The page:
A great distinction for a chemist from the University of Münster: the European Research Council (ERC) has awarded Dr. Manuel van Gemmeren an ERC Starting Grant worth 1.5 million euros. The EU-funded research project that van Gemmeren will lead over the coming five years, belongs to the field of organic chemistry. Since 2016, the researcher and his working group at Münster University have been studying so-called C-H-functionalizations – chemical reactions by means of which C-H-bonds, which are typically non-reactive, can be converted directly into complex target structures. “Such methods are important for the development of sustainable chemical value chains, especially for the synthesis of complex organic compounds,” Manuel van Gemmeren explains. “These compounds can then be used as active agents for example in medicines,” he adds.

Münster (upm)
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Battery Research Centre: new international research school opened

9.5 million euros of funding from Ministry of Science for BACCARA Graduate School
© WWU - Peter Leßmann

Longer ranges for electric vehicles and the effective storage of electricity from renewable energies – these are research topics for the future which PhD students in Münster will be working on in a new international Graduate School. The research centre for “Battery Chemistry, Characterization, Analysis, Recycling and Application” (BACCARA for short) was officially opened on August 5 at the MEET Battery Research Centre at the University of Münster. It was set up with the participation of Münster University’s Department of Chemistry and Pharmacy and the Helmholtz Institute Münster – an outstation of the Jülich Research Centre. The state of North Rhine-Westphalia (NRW) is providing 9.5 million euros of funding for the school over five years.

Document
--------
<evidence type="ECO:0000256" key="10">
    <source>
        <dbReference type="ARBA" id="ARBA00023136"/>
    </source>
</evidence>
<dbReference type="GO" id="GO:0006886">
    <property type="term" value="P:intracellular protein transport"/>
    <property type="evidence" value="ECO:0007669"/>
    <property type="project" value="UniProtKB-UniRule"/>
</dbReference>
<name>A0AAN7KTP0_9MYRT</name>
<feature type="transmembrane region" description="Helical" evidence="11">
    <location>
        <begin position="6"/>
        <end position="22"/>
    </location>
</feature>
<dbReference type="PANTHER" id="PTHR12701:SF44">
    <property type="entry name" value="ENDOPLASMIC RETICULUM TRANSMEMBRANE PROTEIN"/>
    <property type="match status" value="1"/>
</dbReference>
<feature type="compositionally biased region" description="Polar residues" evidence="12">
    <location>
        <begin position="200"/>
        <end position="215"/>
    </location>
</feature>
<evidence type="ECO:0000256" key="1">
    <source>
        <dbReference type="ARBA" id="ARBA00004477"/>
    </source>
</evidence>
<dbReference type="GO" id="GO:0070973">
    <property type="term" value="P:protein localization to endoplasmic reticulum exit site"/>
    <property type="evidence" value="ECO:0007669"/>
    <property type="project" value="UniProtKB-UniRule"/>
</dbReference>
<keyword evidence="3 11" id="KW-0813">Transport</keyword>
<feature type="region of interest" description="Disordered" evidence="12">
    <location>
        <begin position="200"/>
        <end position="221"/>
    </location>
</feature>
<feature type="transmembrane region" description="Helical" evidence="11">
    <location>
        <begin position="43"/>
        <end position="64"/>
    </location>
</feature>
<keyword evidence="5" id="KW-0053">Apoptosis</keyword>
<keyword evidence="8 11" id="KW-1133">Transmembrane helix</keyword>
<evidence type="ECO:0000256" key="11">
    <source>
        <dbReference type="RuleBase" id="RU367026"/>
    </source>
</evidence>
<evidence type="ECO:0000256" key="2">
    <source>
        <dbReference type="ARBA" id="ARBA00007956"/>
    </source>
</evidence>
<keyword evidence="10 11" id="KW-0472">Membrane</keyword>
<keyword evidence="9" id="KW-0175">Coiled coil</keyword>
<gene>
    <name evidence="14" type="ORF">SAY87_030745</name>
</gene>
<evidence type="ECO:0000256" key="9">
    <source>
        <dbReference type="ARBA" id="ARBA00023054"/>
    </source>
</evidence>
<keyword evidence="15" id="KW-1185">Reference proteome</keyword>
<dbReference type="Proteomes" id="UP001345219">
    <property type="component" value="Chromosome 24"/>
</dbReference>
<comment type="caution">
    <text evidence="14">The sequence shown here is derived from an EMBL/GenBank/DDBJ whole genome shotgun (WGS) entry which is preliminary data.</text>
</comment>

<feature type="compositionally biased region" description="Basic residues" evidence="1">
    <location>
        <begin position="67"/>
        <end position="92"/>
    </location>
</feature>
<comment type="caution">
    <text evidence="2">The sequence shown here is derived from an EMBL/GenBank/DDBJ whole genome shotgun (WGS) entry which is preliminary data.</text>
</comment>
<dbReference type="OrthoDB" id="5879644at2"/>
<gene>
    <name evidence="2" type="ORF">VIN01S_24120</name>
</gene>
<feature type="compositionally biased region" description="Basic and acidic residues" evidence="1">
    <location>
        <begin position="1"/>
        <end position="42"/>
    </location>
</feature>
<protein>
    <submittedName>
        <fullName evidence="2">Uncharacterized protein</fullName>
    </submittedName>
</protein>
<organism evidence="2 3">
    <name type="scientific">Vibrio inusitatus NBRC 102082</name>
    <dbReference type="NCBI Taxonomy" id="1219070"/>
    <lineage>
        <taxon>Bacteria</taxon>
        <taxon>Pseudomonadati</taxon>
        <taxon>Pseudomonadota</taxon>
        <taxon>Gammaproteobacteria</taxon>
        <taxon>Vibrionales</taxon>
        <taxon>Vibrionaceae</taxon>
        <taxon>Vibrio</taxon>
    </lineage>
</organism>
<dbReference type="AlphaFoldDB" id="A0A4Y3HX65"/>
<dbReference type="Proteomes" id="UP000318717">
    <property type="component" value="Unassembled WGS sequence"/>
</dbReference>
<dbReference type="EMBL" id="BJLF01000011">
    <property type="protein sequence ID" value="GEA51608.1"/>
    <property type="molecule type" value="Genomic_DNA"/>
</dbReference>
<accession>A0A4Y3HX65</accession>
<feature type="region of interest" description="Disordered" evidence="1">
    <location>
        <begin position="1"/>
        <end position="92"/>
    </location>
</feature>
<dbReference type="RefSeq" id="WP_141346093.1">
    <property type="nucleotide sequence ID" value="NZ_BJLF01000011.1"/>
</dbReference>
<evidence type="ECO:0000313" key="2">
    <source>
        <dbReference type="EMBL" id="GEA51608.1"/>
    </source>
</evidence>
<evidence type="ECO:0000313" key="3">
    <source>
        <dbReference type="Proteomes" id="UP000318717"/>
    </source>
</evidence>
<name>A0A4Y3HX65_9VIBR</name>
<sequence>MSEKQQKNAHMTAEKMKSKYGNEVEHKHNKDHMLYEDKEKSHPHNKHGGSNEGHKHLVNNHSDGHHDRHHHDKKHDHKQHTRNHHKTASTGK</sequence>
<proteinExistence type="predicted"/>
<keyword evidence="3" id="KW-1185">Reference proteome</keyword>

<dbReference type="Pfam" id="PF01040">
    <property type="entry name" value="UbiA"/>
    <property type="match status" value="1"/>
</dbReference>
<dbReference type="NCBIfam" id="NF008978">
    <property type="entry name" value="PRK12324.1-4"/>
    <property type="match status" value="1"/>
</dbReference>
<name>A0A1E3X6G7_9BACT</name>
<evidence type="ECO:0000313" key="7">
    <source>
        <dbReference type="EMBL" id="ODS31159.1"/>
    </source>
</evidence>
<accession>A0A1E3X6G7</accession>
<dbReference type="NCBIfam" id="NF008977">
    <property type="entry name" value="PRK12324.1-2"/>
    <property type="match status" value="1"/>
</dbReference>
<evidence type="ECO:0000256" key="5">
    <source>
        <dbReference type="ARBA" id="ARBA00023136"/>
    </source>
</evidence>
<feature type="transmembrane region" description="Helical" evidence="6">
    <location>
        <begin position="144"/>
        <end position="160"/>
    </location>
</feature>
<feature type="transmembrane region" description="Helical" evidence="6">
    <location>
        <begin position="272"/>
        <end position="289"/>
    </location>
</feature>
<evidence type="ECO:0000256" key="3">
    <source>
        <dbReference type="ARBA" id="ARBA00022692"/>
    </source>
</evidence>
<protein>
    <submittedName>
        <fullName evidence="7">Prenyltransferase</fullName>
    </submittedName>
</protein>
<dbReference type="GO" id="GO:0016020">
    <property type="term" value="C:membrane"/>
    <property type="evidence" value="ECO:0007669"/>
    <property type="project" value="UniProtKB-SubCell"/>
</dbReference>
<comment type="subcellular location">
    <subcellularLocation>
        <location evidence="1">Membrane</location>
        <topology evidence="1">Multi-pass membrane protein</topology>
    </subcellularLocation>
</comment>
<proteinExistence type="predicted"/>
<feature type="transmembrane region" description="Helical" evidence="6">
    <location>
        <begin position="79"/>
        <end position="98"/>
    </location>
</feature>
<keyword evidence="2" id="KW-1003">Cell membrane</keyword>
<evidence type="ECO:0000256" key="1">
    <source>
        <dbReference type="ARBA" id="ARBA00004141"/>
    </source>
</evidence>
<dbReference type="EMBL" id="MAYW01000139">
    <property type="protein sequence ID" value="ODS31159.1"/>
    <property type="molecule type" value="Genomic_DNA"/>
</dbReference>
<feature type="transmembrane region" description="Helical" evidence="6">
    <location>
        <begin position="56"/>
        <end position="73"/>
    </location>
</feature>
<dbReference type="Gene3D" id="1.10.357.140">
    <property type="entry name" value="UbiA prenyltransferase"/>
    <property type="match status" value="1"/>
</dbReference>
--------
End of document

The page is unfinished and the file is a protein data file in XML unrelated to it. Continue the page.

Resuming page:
“Promoting junior researchers will be decisive for the future success of battery research at Münster and is therefore especially important for the NRW government,” said Isabel Pfeiffer-Poensgen, NRW’s Minister of Culture and Science, as she presented the confirmation of funding at the MEET Battery Research Centre. “I very much hope that the BACCARA research school will be included in the CVs of many young researchers developing high-performance batteries of the future,” she added. She expressed her thanks to Prof. Martin Winter, the scientific director of the Battery Research Centre, Prof. Frank Glorius from the Institute of Organic Chemistry at the University of Münster, and the technical and commercial director of MEET, Dr. Falko Schappacher, who, she said, “have developed this project with a high degree of commitment.”